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Indoor Exposure to Endotoxins …A Health Hazard

The main source of endotoxin contamination in indoor environments is the result of infestation of Gram-negative bacteria. The sources of Gram-negative bacteria in a closed environment may include water intrusion, condensation in air conditioning units, cooling towers, humidifiers, organic dust, biofilms in toilets and in bathrooms, and other microbial materials.

Clearwater 4/26/2012 9:23:21 PM

Out of various indoor contaminants, bacterial endotoxin may illicit significant health and hygiene effects.  The bacterial endotoxin is a biochemical substance composed of a protein, lipid, and polysaccharide molecule known as LPS (Lipopolysaccharide) and/or LOS (Lipooligosaccharide) and is generally found in the outer membrane of Gram-negative bacteria.  These substances are released into the ambient environment after the lysis of the bacterial cell wall, which contains them. Some Gram-positive bacteria such as Listeria monocytogenes may also produce an endotoxin-like substance.

Indoor Environment and Endotoxin

The main source of endotoxin contamination in indoor environments is the result of infestation of Gram-negative bacteria.  The sources of Gram-negative bacteria in a closed environment may include water intrusion, condensation in air conditioning units, cooling towers, humidifiers, organic dust, biofilms in toilets and in bathrooms, and other microbial materials.  The common Gram-negative bacteria of indoor environments that may produce endotoxin are, but are not limited to the species of: Pseudomonas, Alcaligenes, Citrobacter, Escherichia, Klebsiella, Vibrio, Salmonella, Haemophilus, Shigella, Neisseria, Bordetella, etc.  

Endotoxin Levels in Indoor Environments

There is no universally accepted guideline for endotoxin in indoor environments.  The concentrations of endotoxins in the indoor environment range from a few to several thousand endotoxin units per milligram of house dust as per a report by the WHO.  In the United States, an average background level of endotoxin is generally below 1 EU/m3.  According to a report by the Natural Resources Defense Council, the average indoor endotoxin concentration of 5.9 EU/m3 was recorded from the New Orleans community in 2005.  However, the health effects due to endotoxin may vary from individual to individual depending upon immunity and other factors. Exposure to endotoxin levels with 28 EU/m3 may cause long term health effects.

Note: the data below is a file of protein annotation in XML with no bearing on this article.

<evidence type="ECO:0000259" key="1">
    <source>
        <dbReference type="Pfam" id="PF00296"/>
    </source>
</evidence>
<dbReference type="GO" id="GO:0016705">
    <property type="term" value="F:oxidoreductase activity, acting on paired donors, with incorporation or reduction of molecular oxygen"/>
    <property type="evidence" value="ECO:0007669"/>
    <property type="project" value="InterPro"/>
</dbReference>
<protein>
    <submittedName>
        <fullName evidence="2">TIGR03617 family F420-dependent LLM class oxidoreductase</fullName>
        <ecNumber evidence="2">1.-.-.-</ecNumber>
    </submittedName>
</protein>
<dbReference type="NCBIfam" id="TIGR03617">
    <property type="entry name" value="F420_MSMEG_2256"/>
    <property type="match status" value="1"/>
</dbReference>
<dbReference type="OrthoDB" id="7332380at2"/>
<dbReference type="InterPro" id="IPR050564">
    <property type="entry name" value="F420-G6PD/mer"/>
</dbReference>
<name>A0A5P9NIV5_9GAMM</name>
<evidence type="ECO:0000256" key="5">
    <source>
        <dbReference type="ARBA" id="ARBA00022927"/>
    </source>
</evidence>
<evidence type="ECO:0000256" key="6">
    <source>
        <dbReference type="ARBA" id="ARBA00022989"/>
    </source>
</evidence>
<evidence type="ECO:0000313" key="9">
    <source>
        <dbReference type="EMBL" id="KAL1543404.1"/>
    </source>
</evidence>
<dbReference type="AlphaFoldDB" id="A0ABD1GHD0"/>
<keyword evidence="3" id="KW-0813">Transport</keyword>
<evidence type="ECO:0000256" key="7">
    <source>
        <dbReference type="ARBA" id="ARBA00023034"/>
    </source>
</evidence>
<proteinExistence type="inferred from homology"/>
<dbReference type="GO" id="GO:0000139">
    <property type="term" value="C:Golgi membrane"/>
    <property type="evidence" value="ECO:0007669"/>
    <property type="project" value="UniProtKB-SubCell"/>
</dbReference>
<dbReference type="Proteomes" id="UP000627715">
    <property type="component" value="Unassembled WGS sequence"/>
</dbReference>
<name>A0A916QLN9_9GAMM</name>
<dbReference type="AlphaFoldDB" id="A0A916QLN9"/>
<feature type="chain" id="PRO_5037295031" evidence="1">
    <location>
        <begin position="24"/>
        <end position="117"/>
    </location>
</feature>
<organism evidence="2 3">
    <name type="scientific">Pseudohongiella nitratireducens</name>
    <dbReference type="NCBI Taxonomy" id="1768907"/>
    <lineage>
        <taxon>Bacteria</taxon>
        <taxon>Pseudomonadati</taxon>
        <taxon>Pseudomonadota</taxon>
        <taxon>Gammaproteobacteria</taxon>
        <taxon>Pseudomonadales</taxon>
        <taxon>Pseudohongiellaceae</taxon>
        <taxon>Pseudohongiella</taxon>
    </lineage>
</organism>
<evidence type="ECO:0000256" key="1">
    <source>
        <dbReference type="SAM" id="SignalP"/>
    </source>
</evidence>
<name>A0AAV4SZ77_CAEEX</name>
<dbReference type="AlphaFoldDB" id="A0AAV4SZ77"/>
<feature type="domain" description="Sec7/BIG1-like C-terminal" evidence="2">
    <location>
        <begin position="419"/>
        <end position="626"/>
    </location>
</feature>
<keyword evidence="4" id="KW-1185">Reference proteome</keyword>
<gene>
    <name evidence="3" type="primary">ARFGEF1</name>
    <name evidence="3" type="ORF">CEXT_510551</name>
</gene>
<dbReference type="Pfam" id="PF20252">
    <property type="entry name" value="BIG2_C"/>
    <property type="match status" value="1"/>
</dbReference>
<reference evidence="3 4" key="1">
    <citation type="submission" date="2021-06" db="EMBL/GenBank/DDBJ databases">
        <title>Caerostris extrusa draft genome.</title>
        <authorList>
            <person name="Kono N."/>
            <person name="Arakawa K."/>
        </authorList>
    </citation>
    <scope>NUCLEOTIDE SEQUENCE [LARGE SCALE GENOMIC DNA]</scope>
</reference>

Health and Hygiene Effects of Endotoxins

Water damage and dampness problems in a building may lead to the presence of endotoxin.  Endotoxin can also be associated with BRS (Building Related Symptoms).  The endotoxin inhalation has been implicated in organic dust toxic syndrome, bysinnosis, and illness in agriculture-confined workers, such as swine-confinement.  This toxin may cause powerful inflammatory reactions in humans with flu-like symptoms, fever, cough, headaches, and respiratory distress.  The inhalation exposure of endotoxin is linked to the increased risk of respiratory infections, airway inflammation, asthma attacks, chronic bronchitis and hypersensitivity pneumonitis.  Chronic obstructive pulmonary disease (COPD) in workers is also linked to endotoxin exposure.  Basically, with this condition the function of the lungs drops down and is irreversible.  Lung function drops down even with a short exposure of an endotoxin level of 45 EU/m3.  Endotoxin may also cause endotoxemia in humans, which can lead to septic shock in cases where the immune response is severely pronounced.

Environmental Sampling for Endotoxin Tests

Air, fluid, and bulk samples can be collected from indoor environments for endotoxin tests.  All the collection devices shall be free from endotoxin or the material that binds with endotoxin.  During the time of sample collection, PPE (Personal Protective Equipment) is essential and highly recommended to prevent the cross-contamination, as well as endotoxin exposure to the technician or the person collecting the sample. The collected samples should be stored desiccated wherever possible or stored at 4° C.